This volume picks up basically where the last one left off with another 17 episodes spread across three discs. Like the first installment, this one features many episodic adventures where the humans fight the Rahdam but the story is hardly moved forward. Naturally this makes the pacing feel much slower and really drags out the experience. It's not that I wanted to see a constantly moving plot but at many points in the first half o this collection it felt as if things were at a standstill. Even so the characters were still interesting and the mystery surrounding the other Tekkamans kept me coming back.
Since Dagger has been taken down, Tekkaman Evil has stepped forward as the most prominent bad guy. He becomes Blade's nemesis if you will and with a new Tekkaman project underway things really start to heat up. A handful of episodes in things also get interesting in this volume when Tekkaman Rapier is booted from the Rahdam ranks and gets her memory back. She happens to be D-Boy's sister and this adds a slew of interesting developmental points for his character. It really changes the flow of the program and takes the series on a slightly different course.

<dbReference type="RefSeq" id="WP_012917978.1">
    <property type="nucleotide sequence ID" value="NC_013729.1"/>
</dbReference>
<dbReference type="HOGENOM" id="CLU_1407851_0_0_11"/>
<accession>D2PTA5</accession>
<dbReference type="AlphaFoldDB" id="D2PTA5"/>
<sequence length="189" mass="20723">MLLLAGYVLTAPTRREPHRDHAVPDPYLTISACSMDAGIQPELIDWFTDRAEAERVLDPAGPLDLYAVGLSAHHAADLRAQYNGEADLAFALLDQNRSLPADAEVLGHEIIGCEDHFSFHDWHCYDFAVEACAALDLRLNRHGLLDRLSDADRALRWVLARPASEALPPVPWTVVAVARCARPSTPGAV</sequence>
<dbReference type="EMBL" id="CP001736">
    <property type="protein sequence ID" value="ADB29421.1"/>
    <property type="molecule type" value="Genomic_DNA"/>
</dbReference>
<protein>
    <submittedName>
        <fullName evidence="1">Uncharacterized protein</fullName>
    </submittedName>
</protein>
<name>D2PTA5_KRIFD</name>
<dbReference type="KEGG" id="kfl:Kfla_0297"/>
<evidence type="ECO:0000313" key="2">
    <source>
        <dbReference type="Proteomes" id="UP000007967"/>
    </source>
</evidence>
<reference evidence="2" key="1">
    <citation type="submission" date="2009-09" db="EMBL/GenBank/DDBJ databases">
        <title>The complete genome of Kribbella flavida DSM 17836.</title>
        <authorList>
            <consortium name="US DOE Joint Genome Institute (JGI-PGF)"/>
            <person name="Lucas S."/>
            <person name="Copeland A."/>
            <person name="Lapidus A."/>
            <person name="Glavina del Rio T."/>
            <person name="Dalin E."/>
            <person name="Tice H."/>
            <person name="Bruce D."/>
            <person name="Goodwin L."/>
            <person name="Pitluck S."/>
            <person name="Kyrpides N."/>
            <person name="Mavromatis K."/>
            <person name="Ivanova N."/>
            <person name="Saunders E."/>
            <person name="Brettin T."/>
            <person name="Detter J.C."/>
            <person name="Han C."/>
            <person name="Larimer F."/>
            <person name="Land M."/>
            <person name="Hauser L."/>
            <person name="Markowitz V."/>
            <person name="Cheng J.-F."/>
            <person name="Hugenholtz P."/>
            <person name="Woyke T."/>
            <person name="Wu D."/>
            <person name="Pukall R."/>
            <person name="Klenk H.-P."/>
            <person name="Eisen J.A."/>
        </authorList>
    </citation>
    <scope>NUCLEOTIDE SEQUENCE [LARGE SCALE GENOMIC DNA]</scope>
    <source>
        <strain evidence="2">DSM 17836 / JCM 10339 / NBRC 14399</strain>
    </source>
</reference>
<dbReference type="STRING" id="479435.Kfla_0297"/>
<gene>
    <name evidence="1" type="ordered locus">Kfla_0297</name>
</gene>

With Rapier back on Earth and with the humans, Evil gets Lance, Sword, and Axe back in the picture for a big assault. This leads to cataclysmic results for the Earthlings and really carries an "Empire Strikes Back" kind of tone. I don't want to get into too many details but the shift in storytelling goes from being episodic regarding random encounters with the Rahdam to being episodic with conflicts that carry a purpose.
This installment continues to entertain right up until the end though it's a release that feels poorly balanced. The slower beginning doesn't do much to entertain thanks to the whole "alien of the week" mentality that is pushed forward. Humanity's quest to create a Sol-Tekkaman is interesting and once Rapier arrives on Earth things start to heat up. By the end of this volume it's safe to say that the second part of Tekkaman Blade is significantly better than the first half. I'm eager to see what the finale has in store for the Space Knights.
Tekkaman Blade originally aired in Japan during the 1992 season. With 15 years under its belt the image quality is naturally weathered but not quite as faded as you'd expect. The picture is vibrant for the most part and much of the transfer looks better than the sub-par and edited Teknoman release did. There are some problems with grain, speckle, compression, and a bit of softness found in the picture but again, they are to be expected. Overall the presentation here is arguably the best that this series has ever seen before. It appears that very little effort had to be expelled in order to get the video up to snuff though things aren't as perfect as one would hope. Fans will be pleased though newcomers will note the age of the material.